Thursday, December 31, 2009
December 23 Evening: Our Christmas Eve (Big Family Dinner)
December 24 Morning: Open Presents (Big Family Breakfast).
December 24 Day: Exchange, return gifts.
December 25 Morning: Spend Christmas with Extended Family.
A little unconventional, but very practical. At least, it used to be... You see this whole thing started back when my brothers and I were little kids. We'd wake up on Christmas morning, unwrap all our toys, be super excited and dying to play with them and then be upset that we had to leave all our new toys to go and spend the day with extended family.
One year, my mom came up with a brilliant idea! She told us to write Santa a letter and see if he could come early that year, so that we didn't have to pack up and/or leave our toys on Christmas morning. We could leisurely spend the morning together instead of rushing out the door. Luckily, Santa got the letter and we've been celebrating Christmas the same way ever since.
Now, initially... we would go out to dinner for our Christmas Dinner to some exotic restaurant that we'd never been to before. But somewhere along the way, we nixed that idea and started having Christmas Dinner at home.
When we first started, my mom always bought this one cheesecake at Sam's Club every year. It was called a Turtle Cheesecake, it was $10 and it was heavenly. We thought it was so fancy. It came frozen and had parchment paper between all the slices and I loved pulling all the parchment from between the slices and licking the paper clean.
At some point, we stopped buying the Cheesecake and my mom and I would make homemade desserts instead. This year, I wanted to bring back the nostalgia of the Christmas Cheesecake, so I made my favorite plain cheesecake recipe and I decided to finally try something that I've had my eye on for awhile: Butterscotch.
I came across a recipe awhile back that talked about the wonders of homemade butterscotch. How it was infinitely better than store bought butterscotch (and lord knows I love me some store bought butterscotch). But, when Deb of Smitten Kitchen posted a recipe for an Easy Butterscotch Sauce recipe, I was sold.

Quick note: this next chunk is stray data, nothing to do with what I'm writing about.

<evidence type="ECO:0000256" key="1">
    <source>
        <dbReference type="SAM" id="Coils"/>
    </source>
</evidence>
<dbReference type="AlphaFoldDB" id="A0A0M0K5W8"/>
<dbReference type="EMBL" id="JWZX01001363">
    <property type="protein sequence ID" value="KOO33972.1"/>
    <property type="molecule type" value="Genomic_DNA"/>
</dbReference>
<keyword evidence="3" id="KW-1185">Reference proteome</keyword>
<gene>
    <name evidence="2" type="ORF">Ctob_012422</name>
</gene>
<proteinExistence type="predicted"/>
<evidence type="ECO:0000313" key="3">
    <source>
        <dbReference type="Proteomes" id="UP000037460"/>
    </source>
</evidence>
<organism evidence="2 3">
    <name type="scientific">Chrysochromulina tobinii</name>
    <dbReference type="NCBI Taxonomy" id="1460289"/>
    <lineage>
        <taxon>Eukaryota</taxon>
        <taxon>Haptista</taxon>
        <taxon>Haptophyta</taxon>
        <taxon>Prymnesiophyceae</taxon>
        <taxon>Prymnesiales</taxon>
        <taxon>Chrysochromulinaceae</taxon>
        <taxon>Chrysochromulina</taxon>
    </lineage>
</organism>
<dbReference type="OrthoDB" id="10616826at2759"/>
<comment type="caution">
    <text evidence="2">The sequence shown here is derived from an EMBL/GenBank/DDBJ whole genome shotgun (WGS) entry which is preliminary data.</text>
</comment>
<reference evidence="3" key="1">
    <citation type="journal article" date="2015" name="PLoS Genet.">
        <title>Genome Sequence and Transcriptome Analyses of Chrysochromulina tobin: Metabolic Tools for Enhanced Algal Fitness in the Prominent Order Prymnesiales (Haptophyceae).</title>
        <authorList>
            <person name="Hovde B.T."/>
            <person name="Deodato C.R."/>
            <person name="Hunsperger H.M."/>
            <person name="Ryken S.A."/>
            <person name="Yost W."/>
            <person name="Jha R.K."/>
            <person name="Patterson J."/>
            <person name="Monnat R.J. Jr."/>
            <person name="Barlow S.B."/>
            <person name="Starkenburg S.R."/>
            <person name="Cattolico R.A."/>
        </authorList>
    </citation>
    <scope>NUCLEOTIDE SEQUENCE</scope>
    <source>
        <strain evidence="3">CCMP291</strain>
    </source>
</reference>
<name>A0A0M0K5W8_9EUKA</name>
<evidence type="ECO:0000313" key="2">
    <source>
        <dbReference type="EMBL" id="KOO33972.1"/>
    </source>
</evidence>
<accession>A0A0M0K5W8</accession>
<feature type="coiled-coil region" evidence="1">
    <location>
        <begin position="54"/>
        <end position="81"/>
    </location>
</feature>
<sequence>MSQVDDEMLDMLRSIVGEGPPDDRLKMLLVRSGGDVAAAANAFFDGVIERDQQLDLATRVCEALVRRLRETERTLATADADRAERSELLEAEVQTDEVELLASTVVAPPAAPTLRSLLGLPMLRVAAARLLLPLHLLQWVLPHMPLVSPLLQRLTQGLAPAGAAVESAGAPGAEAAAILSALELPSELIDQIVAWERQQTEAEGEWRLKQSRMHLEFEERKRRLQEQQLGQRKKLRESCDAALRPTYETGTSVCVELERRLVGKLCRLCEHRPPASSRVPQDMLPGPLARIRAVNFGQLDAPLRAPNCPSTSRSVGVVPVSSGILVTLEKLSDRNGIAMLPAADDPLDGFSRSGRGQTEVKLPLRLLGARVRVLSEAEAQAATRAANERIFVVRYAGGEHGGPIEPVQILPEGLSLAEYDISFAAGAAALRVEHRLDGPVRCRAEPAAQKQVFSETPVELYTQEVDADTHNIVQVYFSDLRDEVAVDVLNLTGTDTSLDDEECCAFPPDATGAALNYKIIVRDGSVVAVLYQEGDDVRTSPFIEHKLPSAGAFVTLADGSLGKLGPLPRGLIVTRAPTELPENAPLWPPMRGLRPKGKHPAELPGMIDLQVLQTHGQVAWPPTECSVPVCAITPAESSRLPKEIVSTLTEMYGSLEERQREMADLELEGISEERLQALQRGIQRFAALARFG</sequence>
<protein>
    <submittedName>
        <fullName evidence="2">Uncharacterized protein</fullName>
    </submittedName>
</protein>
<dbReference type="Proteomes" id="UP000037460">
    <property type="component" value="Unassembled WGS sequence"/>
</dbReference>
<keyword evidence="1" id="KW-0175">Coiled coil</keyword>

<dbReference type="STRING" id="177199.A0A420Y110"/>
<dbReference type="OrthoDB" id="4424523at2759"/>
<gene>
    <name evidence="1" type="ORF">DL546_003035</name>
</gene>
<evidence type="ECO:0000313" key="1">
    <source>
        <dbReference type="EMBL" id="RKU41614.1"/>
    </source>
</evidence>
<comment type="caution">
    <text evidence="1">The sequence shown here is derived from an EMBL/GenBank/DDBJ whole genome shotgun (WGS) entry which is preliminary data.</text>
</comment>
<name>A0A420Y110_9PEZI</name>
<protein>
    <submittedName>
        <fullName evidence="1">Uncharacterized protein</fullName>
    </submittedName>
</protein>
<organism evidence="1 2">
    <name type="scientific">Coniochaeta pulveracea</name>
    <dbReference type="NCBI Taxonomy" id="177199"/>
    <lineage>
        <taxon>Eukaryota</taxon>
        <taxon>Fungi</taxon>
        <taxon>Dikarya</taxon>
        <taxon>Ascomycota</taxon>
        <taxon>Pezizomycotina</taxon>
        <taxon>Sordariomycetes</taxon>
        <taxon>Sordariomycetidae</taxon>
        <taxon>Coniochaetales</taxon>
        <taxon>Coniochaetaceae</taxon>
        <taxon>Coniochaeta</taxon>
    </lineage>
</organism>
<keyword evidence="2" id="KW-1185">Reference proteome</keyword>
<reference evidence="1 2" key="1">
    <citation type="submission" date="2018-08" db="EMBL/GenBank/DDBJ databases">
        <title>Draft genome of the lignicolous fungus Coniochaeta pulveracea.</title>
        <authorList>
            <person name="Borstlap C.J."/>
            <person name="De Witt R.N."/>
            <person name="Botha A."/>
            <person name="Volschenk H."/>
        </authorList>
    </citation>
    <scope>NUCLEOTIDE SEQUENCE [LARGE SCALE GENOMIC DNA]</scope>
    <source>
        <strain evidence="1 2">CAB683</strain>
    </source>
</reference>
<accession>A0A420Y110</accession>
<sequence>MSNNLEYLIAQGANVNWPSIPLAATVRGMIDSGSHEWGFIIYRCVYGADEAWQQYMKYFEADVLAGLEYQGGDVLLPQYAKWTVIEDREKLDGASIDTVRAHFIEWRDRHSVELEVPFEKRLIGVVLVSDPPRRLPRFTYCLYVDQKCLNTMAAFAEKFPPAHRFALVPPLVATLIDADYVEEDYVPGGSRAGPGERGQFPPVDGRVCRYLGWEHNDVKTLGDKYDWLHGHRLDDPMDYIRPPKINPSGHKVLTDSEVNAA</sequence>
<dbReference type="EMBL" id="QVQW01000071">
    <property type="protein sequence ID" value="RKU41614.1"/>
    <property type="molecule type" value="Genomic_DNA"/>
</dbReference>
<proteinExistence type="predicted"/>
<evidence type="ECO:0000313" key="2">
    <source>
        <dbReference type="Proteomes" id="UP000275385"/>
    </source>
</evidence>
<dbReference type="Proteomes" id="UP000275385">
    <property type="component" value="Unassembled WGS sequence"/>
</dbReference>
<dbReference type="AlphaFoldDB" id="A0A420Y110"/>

And you know what? This butterscotch sauce is indeed infinitely better than store bought. And you know what else? It is super freaking easy. What I liked about it, is that I could make it as salty and rich as I wanted it. Yum. Perfect for a slice of cheesecake or a huge bowl of vanilla ice cream (Butterscotch milkshake, anyone?).
Easy Butterscotch Sauce
Recipe from Deb at Smitten Kitchen
I don't really have anything to offer up here, except to note that I used light brown sugar. The recipe is dead simple.
Recipe from Smitten Kitchen: Here or for your convenience, cut and pasted:
Yield: About 2/3 to 3/4 cup sauce
1/4 cup (4 tablespoons, 2 ounces or 1/2 stick) unsalted butter
1/2 cup packed dark or light brown sugar (I used dark)
1/2 cup heavy cream
1/2 teaspoon flaky sea salt (or 1/4 teaspoon regular salt), plus more to taste
1 1/2 teaspoons vanilla extract, plus more to taste
Melt butter in a medium heavy-bottomed saucepan over medium heat. Add the sugar, cream and salt and whisk until well blended. [A flat whisk works great here.] Bring to a very gentle boil and cook for about five minutes, whisking occasionally.
Remove from heat and add one teaspoon of the vanilla extract, stirring to combine and this is where, despite the simplicity of the recipe, you get to feel all “chef-y”. Dip a spoon in the sauce and carefully taste the sauce (without burning your tongue!) to see if you want to add additional pinches or salt or splashes of vanilla. Tweak it to your taste, whisking well after each addition. I ended up using a full teaspoon of flaky salt and the listed amount of vanilla to get a butterscotch sauce with a very loud, impressive butterscotch flavor but the strength of your vanilla and intensity of your salt may vary.
Serve cold or warm over vanilla ice cream, roasted pears or pound cake. The sauce will thicken as it cools. It can be refrigerated in an airtight container and reheated in a microwave or small saucepan.
To do ahead: This sauce will keep at least two weeks in an airtight container in the fridge.
Tuesday, December 29, 2009
It's winter here in Middle Tennessee. Which, in a word, sucks. That's not to say that it's worse than Buffalo, NY or Wisconsin or whatever, but, it's cold, it's dark and it's wet a lot more than it's not, it seems. And that SUCKS.
You know what else sucks this time of year? Natural Light (No, not that Natural Light, the lack of real natural light). I mean... sure if I didn't have day job and I was just baking away all day instead of rushing around like a banshee trying to finish things before Christmas maybe I could get better pictures of my baked goodies than this atrocity: